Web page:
Suburban Deer

As I’m sure I have said before, the American River Parkway is an amazing green space in the middle of sprawling urban and suburban development.  To quote from a wonderful little book titled The Lower American River,  Prehistory to Parkway:

It preserves a precious open space greenbelt through a largely metropolitan area with a population of more than 1.3 million people.  It serves as habitat for a great assortment of wildlife and a source of recreational opportunities for people with many interests — fishing, boating, rafting, bicycling, picnicking, bird watching, nature study, lying on the beach.

Because it stretches over 31 ½ miles, the Parkway contains a wide variety of terrains and habitats.  Some appear to be closer to their natural state — undeveloped, with dense brush and primitive trails.  In these areas it’s not surprising to notice the presence of coyotes, deer, river otters, and other shy creatures who tend to avoid human contact.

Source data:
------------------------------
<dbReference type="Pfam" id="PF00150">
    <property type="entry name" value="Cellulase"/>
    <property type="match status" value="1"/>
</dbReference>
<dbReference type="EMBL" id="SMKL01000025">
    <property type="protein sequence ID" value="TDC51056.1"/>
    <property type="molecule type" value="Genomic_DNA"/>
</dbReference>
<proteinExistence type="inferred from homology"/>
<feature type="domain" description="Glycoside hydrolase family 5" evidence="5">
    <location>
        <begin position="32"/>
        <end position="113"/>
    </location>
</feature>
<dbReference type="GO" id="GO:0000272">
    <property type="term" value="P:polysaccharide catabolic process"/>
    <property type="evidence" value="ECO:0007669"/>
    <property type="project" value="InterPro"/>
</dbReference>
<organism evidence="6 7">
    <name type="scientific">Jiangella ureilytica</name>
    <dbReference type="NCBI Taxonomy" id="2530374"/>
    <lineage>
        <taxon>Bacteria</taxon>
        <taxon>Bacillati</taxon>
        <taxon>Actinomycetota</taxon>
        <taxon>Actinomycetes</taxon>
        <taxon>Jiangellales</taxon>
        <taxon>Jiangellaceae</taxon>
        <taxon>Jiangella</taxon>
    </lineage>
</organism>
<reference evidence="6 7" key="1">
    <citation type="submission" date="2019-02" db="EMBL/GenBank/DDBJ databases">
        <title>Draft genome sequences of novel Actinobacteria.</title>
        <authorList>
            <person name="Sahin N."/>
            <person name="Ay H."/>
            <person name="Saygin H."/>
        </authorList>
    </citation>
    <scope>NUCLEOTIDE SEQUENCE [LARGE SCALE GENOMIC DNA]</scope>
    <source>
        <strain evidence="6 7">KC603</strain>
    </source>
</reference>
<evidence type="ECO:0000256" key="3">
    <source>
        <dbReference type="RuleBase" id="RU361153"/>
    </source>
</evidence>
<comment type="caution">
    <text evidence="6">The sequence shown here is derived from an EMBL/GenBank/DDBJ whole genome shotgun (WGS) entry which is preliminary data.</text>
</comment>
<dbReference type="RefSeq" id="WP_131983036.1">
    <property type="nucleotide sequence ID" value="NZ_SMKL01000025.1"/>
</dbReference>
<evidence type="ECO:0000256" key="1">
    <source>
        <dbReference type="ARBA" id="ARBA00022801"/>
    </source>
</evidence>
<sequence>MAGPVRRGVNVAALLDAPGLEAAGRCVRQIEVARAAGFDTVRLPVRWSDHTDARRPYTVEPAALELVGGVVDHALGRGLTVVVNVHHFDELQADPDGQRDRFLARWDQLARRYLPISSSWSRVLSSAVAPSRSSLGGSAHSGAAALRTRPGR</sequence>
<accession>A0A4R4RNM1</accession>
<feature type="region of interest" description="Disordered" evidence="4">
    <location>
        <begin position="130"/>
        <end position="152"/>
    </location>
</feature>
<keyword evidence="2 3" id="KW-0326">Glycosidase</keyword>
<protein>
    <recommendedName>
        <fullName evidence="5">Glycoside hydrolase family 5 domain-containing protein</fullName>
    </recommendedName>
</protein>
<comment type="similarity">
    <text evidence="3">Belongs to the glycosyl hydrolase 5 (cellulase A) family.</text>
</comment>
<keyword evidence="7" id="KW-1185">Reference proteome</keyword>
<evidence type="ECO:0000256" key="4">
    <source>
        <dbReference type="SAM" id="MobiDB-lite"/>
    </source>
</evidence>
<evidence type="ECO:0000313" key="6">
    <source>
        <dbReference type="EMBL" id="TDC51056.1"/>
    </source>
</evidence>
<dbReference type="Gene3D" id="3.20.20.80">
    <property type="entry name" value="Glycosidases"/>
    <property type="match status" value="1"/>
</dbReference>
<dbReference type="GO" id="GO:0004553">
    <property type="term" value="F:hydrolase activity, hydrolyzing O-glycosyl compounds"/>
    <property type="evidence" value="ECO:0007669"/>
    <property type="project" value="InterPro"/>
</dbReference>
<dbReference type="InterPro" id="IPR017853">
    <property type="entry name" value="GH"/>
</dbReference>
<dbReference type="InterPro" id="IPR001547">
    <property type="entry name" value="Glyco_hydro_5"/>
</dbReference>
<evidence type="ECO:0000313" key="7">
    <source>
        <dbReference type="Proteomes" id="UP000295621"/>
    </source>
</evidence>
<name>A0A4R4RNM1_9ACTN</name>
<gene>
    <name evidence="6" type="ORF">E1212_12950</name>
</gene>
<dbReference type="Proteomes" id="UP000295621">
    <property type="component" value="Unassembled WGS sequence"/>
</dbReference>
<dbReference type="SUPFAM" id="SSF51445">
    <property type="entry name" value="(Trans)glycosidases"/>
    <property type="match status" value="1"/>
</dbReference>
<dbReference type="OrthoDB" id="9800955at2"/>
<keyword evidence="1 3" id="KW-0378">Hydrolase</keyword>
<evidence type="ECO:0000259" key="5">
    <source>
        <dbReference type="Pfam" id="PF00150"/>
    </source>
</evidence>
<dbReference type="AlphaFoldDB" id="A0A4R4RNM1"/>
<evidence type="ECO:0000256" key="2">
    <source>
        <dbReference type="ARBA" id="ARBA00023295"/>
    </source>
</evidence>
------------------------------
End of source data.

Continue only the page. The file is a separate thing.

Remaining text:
And then there are the more developed areas, with parking lots, picnic grounds, fishing docks and raft rentals.  I’m sure the animals are still there, but you most likely won’t see any sign of them unless you’re up very early in the morning.

That’s why I was a little surprised to run into a young blacktail deer  as it grazed alongside one of my favorite lakeside trails at nearly 11 o’clock in the morning. The Negro Bar SP beach and picnic area is just on the other side of the trees and bushes in the background.

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Sorry to interrupt your meal!

I froze in place and began quietly snapping pictures, while the deer — a curious doe, I was pretty sure — stared in my direction for a good five minutes, trying to decide if there was something there worth worrying about.

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Who’s there??

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Is there somebody watching me?

It wasn’t until the deer decided to retreat up the hillside, away from the trail, that I realized it wasn’t a doe I was looking at, but a young buck.  I was pretty sure I could see the somewhat curved spikes on its head — but after getting home and examining the images more clearly, I think I actually can see forks on this young buck’s rack. A rare sight for this relatively busy area of the park!

Then again, the rutting season will be here soon enough…

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